Smart City news and views from the Citihorizons team.

Smart Cities and education

15th June 2017

| #smart citizens#smart city#smart city and education#smart eductaion#smart lighting#smart lighting for education#technology#uk smart city

The landscape of Smart Cities is growing at a rapid and revolutionary rate. Towns across the world are introducing IoT technologies to enhance the way citizens communicate and how businesses interact. Academic bodies, rightly, are increasingly becoming a part of this landscape, with a number of smart solutions being introduced to aid learning and improve student safety.

Institutions of respect and great responsibility, schools, colleges and universities have an obligation to ensure students learn and develop in a safe and secure environment. Building schools within a Smart City infrastructure not only provides further opportunity to learn, but enhances the safety of learners through the intelligent technologies integrated within.

Where does the humble lamppost fit into smart education?

Not only installed upon pavements and roadsides throughout the country, lampposts are also commonplace in university campuses and college grounds – not forgetting the many pelican crossings that feature at the entrance of most educational institutes.  Ultimately, these existing infrastructures are in place to light the way but, with communities growing ever smarter, they can offer so much more.

Making current urban furniture more sentient means educational bodies have increased control and can gain further understanding of what is needed to enrich the quality of life for their pupils. Safety is inevitably on top of the agenda and, with unimposing lamppost architecture already in place, all that is required is for a new approach in the way such structures are utilised.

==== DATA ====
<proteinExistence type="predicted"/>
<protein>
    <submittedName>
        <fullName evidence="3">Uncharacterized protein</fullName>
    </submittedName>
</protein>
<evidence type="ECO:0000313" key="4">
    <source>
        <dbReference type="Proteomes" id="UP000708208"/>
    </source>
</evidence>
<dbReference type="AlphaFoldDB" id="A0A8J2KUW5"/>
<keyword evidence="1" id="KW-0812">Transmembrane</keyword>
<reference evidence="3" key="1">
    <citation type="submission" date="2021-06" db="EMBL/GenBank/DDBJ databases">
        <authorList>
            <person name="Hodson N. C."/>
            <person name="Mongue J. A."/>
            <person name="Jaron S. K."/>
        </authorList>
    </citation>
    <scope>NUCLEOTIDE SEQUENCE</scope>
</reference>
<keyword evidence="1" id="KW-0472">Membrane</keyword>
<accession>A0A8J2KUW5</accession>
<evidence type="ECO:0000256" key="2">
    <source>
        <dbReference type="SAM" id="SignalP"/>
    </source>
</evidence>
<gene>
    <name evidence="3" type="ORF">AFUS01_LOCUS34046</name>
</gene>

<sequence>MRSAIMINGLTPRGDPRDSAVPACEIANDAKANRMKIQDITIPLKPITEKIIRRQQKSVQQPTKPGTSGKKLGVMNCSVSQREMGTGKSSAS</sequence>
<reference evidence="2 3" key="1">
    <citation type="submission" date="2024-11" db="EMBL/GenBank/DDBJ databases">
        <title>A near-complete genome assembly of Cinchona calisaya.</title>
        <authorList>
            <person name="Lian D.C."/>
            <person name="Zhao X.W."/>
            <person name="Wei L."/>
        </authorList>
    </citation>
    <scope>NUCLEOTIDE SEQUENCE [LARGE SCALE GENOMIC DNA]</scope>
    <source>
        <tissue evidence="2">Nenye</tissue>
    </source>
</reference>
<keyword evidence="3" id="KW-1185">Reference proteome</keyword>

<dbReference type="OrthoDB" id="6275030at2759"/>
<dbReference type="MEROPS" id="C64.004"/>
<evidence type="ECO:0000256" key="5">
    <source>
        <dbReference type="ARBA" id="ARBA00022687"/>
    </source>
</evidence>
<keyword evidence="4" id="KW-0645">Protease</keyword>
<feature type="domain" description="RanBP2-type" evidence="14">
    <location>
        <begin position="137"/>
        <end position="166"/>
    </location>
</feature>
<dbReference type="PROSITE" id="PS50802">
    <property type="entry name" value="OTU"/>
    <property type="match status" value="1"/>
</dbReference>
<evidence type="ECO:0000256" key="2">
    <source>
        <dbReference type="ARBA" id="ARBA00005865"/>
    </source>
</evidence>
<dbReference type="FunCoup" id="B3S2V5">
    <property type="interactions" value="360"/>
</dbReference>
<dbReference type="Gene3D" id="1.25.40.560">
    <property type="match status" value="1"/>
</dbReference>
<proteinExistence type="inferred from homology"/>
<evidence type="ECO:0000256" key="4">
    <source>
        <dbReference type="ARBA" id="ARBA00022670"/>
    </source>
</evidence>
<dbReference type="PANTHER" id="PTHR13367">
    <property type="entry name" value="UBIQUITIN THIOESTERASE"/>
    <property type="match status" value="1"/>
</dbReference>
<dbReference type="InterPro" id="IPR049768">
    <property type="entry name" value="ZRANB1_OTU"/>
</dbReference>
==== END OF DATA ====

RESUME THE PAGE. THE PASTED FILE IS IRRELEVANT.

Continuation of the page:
School crossings – student safety

Physical access to and from academic facilities can be aided by technologies within connected urban communities. Controlling traffic and increasing road safety is something that streetlights, in their very nature, are more than capable of and with the help of CMS (central management system) technology, a pragmatic approach can be taken to manage issues that may threaten the safety of citizens.

Lighting in key areas can be pre-programmed to work at crucial intervals, such as opening and closing times, as well as term time periods. A recent project in the UK has utilised such a system to enforce a 20mph speed limit throughout residential and school zones within an entire city.

With a centrally controlled and monitored system, all lights work in a sequence that relates to the opening times and dates of schools within the borough, ensuring optimum safety at necessary points of the day. This means that traffic flow is impacted only in school hours, reducing the instance of congestion in busy commuting periods, as well as increasing efficiency and minimising any additional running costs.

Once installed with a connected system, streetlighting networks can better adapt to the changing environment within towns and cities. This isn't only limited to illumination but can encompass forward compatibility with other applications that may further enhance citizen safety, such as mobile alerts that warn of road traffic accidents or sensors that monitor increased sound levels and alert nearby police. There are many ways that can simple street lighting intrastructure can further improve the quality of life for citizens, schools are just one area of many. 

Find out more about how lighting controls can improve student safety in this real life case study by Lucy Zodion

More on Lucy Zodion and Smart Cities

Find out more